https://blog.apaonline.org/2019/01/03/a-university-goes-into-exile/Report

Hector_St_Clare
Hector_St_Clare
Reply to  Merilyn Jackson
2 years ago

“I, and thousands of others around the world, including American unions, gave many years of our lives to support Solidarnosc, the Underground Press, the Flying Universities, the imprisoned acadmics, miners, 400 pegnant women in Fordun Prison through the first winter months after Martial Law on Dec 13, 1981and the Velvet Revolution only to help them be free to be as stupid as they want to be. ”

Wow, you sound strinkingly similar to some of the neocons around the time of the Iraq War. Eastern Europeans, for the most part, didn’t and don’t care about liberal democracy any more than Middle Easterners do: in so far as the events of 1989 were about anything, they were about national self determination, not about liberalism, capitalism or democracy.

For what it’s worth, a significant chunk of people in much of eastern Europe, including a majority in Hungary last I checked, think that their countries were better off under communism, so I’d suggest that your activism is something you should maybe have second thoughts about.Report

Maja Sidzinska
Maja Sidzinska
Reply to  Hector_St_Clare
2 years ago

@ Hector: I won’t comment on the main points of this DN post, but as an Eastern European, I will just say that I think you are wrong about the following: “a significant chunk of people in much of eastern Europe, including a majority in Hungary last I checked, think that their countries were better off under communism.”Report

Hector_St_Clare
Hector_St_Clare
Reply to  Maja Sidzinska
2 years ago

Maja Sidzinksa:

with due respect, I’d encourage you to consult the surveys here:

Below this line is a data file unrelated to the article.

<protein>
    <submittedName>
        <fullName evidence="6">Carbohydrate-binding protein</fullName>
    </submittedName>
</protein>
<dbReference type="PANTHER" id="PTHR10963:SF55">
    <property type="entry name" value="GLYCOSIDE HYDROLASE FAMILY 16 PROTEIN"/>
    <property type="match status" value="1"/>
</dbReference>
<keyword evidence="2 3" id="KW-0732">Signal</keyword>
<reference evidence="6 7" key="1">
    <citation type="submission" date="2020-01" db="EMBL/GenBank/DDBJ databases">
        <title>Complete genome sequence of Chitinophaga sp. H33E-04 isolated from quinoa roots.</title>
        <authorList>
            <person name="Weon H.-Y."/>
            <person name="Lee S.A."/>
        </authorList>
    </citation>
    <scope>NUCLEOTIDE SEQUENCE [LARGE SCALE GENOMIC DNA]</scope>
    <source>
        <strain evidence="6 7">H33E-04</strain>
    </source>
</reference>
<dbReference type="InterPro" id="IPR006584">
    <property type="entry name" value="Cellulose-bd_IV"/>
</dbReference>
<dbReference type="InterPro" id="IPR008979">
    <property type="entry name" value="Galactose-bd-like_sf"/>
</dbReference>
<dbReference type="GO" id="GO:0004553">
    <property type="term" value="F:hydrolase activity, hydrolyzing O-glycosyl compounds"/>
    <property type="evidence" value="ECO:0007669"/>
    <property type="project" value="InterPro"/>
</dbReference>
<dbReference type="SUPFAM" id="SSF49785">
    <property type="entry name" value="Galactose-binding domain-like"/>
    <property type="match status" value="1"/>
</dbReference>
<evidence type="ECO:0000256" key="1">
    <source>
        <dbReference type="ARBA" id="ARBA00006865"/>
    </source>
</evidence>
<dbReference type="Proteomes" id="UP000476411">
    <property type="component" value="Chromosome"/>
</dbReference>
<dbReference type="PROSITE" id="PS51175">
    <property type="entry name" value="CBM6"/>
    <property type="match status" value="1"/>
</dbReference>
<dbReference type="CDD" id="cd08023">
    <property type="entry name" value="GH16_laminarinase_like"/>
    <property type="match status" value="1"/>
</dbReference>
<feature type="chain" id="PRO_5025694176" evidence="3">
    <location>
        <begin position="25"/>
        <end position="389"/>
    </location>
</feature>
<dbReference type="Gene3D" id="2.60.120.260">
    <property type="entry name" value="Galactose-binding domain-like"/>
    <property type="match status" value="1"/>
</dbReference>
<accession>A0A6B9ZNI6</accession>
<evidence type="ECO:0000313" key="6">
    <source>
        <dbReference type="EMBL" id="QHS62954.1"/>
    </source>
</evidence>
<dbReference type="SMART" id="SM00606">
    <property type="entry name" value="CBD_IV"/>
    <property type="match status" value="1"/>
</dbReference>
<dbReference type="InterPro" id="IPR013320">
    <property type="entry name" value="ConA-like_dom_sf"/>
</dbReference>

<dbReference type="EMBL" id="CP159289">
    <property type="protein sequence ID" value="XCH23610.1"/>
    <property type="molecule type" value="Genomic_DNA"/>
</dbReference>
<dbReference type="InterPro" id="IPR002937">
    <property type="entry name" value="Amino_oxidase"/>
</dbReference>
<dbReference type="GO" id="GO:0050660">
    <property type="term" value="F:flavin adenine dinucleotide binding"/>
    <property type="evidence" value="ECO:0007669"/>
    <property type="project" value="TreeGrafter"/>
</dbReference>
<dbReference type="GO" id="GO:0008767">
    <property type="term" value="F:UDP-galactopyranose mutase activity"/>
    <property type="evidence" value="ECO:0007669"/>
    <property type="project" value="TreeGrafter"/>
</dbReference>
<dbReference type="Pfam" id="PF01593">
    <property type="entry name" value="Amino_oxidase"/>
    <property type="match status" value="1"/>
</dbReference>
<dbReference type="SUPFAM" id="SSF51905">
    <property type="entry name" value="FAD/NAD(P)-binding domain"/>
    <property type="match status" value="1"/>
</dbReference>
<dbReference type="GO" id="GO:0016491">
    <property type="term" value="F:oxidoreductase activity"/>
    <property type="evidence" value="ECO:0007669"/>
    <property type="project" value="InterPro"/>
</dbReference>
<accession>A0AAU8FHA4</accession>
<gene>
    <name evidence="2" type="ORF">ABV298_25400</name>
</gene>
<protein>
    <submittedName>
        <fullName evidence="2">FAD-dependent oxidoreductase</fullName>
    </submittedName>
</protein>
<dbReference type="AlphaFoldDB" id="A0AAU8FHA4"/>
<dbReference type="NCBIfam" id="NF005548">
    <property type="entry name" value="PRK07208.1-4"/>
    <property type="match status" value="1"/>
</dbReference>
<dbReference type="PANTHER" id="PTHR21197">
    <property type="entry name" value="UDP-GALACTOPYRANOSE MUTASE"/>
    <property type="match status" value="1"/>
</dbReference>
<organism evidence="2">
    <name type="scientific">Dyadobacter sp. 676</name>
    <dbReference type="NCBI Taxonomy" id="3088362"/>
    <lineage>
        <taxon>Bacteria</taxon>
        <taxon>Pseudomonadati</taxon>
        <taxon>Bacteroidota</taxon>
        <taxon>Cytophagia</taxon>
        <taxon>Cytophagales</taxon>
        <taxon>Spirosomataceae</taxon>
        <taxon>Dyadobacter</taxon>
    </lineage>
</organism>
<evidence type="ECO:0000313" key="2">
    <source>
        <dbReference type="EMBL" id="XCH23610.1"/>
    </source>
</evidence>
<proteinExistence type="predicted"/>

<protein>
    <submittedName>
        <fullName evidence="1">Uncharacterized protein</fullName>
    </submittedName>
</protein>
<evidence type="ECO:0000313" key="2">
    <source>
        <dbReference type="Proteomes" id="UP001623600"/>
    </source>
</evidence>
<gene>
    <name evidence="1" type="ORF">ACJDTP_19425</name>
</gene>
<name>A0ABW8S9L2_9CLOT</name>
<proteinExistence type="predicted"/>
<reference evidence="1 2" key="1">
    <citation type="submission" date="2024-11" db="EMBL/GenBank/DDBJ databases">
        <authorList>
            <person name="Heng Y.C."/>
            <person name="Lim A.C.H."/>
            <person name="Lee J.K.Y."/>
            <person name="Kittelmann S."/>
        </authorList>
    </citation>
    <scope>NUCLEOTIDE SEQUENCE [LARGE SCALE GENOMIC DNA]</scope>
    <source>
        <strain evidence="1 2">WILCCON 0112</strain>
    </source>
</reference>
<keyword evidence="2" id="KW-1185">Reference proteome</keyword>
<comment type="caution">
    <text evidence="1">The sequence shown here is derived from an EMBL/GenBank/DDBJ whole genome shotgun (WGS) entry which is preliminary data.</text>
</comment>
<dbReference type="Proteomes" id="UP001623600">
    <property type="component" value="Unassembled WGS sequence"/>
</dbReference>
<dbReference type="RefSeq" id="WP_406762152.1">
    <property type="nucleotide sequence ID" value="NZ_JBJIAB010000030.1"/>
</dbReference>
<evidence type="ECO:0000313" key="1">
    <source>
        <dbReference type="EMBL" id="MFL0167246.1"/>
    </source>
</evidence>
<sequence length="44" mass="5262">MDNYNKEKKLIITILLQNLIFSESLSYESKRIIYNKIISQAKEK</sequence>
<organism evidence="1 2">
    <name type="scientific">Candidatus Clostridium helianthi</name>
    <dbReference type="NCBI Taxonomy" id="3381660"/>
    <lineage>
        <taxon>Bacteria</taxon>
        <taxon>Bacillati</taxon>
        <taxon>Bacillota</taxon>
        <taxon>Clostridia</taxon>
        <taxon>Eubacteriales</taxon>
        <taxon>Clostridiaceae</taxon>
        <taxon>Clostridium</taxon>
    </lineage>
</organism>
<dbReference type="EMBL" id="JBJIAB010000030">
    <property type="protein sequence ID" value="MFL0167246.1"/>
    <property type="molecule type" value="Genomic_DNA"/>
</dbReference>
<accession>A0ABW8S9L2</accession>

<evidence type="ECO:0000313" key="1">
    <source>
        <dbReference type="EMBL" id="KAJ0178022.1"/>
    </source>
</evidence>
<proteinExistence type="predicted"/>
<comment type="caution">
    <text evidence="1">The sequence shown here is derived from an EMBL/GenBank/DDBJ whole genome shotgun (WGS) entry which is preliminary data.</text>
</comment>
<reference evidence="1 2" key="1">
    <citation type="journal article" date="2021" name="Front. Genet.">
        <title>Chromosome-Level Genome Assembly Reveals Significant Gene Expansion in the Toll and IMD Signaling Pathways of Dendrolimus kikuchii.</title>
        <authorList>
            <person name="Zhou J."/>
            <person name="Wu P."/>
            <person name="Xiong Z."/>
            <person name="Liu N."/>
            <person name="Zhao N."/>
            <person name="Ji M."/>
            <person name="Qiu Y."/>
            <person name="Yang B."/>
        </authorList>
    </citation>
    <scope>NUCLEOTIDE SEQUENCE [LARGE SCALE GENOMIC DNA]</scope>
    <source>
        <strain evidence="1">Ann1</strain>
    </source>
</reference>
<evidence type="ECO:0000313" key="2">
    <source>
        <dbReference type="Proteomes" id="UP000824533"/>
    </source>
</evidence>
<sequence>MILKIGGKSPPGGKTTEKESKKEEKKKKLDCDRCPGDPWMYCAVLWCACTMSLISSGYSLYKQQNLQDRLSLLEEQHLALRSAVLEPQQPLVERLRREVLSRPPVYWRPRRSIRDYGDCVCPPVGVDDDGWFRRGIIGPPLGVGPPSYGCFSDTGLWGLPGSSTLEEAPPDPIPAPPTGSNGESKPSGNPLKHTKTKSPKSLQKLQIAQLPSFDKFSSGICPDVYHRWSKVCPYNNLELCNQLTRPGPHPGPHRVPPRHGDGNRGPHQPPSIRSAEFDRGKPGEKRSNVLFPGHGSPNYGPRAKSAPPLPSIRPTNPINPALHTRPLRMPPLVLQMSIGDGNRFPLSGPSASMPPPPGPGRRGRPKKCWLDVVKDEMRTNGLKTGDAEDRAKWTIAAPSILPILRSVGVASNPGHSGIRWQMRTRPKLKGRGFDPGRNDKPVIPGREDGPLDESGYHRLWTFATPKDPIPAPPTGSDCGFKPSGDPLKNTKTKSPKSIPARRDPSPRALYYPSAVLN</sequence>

https://www.pewresearch.org/global/2010/04/07/hungary-dissatisfied-with-democracy-but-not-its-ideals/

in response to the question “do you think most people were better off under communism”, about 72% of Hungarians, 62% of Ukrainians and Bulgarians, 48% of Lithuanians and Slovaks said yes.

That was ten years ago, granted, but I don’t know of any studies since then that address the question one way or another.Report

jj
jj
Reply to  Hector_St_Clare
2 years ago

As a fellow Eastern European – I think the question they asked is really stupid. Only people who have little idea of “communism” in Eastern Europe can ask it in the way it was asked. For most us, communism is not some “one thing” in the past – there are HUGE differences, say in Czechoslovakia among (roughly) 50’s, 60’s, 70’s and 80’s. Both in the extent and severity of state control, in freedom of movement, in economic prosperity, and so on. Almost nobody wants 50’s back, many want 60’s, again almost nobody 70’s and many have fond memories of 80’s because it was so much better than 70’s and/or they were children or teenagers. This is just one aspect of the issue. There are many more…Report

Hector_St_Clare
Hector_St_Clare
Reply to  jj
2 years ago